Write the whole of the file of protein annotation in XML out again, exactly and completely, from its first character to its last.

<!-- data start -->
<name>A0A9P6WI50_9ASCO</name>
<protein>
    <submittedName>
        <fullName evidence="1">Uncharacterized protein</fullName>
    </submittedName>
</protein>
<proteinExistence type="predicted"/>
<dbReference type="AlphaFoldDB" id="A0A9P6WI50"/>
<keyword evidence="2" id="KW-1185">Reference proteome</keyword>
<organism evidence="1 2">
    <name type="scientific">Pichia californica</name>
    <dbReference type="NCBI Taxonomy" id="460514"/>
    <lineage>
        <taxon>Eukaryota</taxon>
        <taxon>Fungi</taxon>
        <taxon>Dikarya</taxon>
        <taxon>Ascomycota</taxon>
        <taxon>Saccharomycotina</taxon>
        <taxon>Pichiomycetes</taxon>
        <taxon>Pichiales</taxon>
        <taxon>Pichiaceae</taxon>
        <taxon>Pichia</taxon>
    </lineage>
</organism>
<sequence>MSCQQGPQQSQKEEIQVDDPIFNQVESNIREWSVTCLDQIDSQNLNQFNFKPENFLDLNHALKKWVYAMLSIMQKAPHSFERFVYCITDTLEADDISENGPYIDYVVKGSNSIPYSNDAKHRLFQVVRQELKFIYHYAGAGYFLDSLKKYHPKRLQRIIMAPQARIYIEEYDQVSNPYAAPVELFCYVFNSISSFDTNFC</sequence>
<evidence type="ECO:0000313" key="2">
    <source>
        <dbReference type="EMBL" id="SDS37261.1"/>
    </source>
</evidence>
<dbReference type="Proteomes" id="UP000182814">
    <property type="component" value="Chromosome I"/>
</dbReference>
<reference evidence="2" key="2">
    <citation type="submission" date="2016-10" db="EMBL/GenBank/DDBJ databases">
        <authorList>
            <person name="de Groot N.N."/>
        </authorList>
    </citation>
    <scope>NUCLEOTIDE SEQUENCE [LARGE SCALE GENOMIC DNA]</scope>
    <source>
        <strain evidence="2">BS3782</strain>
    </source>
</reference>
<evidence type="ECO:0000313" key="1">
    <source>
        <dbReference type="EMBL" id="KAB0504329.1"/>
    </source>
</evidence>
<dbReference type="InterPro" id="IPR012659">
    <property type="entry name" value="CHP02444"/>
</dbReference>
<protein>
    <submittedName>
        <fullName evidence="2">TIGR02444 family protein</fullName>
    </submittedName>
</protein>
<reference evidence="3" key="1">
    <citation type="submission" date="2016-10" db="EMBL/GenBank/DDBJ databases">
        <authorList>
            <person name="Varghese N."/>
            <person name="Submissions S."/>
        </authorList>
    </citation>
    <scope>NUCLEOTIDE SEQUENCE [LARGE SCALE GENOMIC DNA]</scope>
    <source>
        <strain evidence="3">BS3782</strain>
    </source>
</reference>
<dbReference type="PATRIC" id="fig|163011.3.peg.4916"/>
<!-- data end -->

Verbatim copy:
<name>A0A9P6WI50_9ASCO</name>
<protein>
    <submittedName>
        <fullName evidence="1">Uncharacterized protein</fullName>
    </submittedName>
</protein>
<proteinExistence type="predicted"/>
<dbReference type="AlphaFoldDB" id="A0A9P6WI50"/>
<keyword evidence="2" id="KW-1185">Reference proteome</keyword>
<organism evidence="1 2">
    <name type="scientific">Pichia californica</name>
    <dbReference type="NCBI Taxonomy" id="460514"/>
    <lineage>
        <taxon>Eukaryota</taxon>
        <taxon>Fungi</taxon>
        <taxon>Dikarya</taxon>
        <taxon>Ascomycota</taxon>
        <taxon>Saccharomycotina</taxon>
        <taxon>Pichiomycetes</taxon>
        <taxon>Pichiales</taxon>
        <taxon>Pichiaceae</taxon>
        <taxon>Pichia</taxon>
    </lineage>
</organism>
<sequence>MSCQQGPQQSQKEEIQVDDPIFNQVESNIREWSVTCLDQIDSQNLNQFNFKPENFLDLNHALKKWVYAMLSIMQKAPHSFERFVYCITDTLEADDISENGPYIDYVVKGSNSIPYSNDAKHRLFQVVRQELKFIYHYAGAGYFLDSLKKYHPKRLQRIIMAPQARIYIEEYDQVSNPYAAPVELFCYVFNSISSFDTNFC</sequence>
<evidence type="ECO:0000313" key="2">
    <source>
        <dbReference type="EMBL" id="SDS37261.1"/>
    </source>
</evidence>
<dbReference type="Proteomes" id="UP000182814">
    <property type="component" value="Chromosome I"/>
</dbReference>
<reference evidence="2" key="2">
    <citation type="submission" date="2016-10" db="EMBL/GenBank/DDBJ databases">
        <authorList>
            <person name="de Groot N.N."/>
        </authorList>
    </citation>
    <scope>NUCLEOTIDE SEQUENCE [LARGE SCALE GENOMIC DNA]</scope>
    <source>
        <strain evidence="2">BS3782</strain>
    </source>
</reference>
<evidence type="ECO:0000313" key="1">
    <source>
        <dbReference type="EMBL" id="KAB0504329.1"/>
    </source>
</evidence>
<dbReference type="InterPro" id="IPR012659">
    <property type="entry name" value="CHP02444"/>
</dbReference>
<protein>
    <submittedName>
        <fullName evidence="2">TIGR02444 family protein</fullName>
    </submittedName>
</protein>
<reference evidence="3" key="1">
    <citation type="submission" date="2016-10" db="EMBL/GenBank/DDBJ databases">
        <authorList>
            <person name="Varghese N."/>
            <person name="Submissions S."/>
        </authorList>
    </citation>
    <scope>NUCLEOTIDE SEQUENCE [LARGE SCALE GENOMIC DNA]</scope>
    <source>
        <strain evidence="3">BS3782</strain>
    </source>
</reference>
<dbReference type="PATRIC" id="fig|163011.3.peg.4916"/>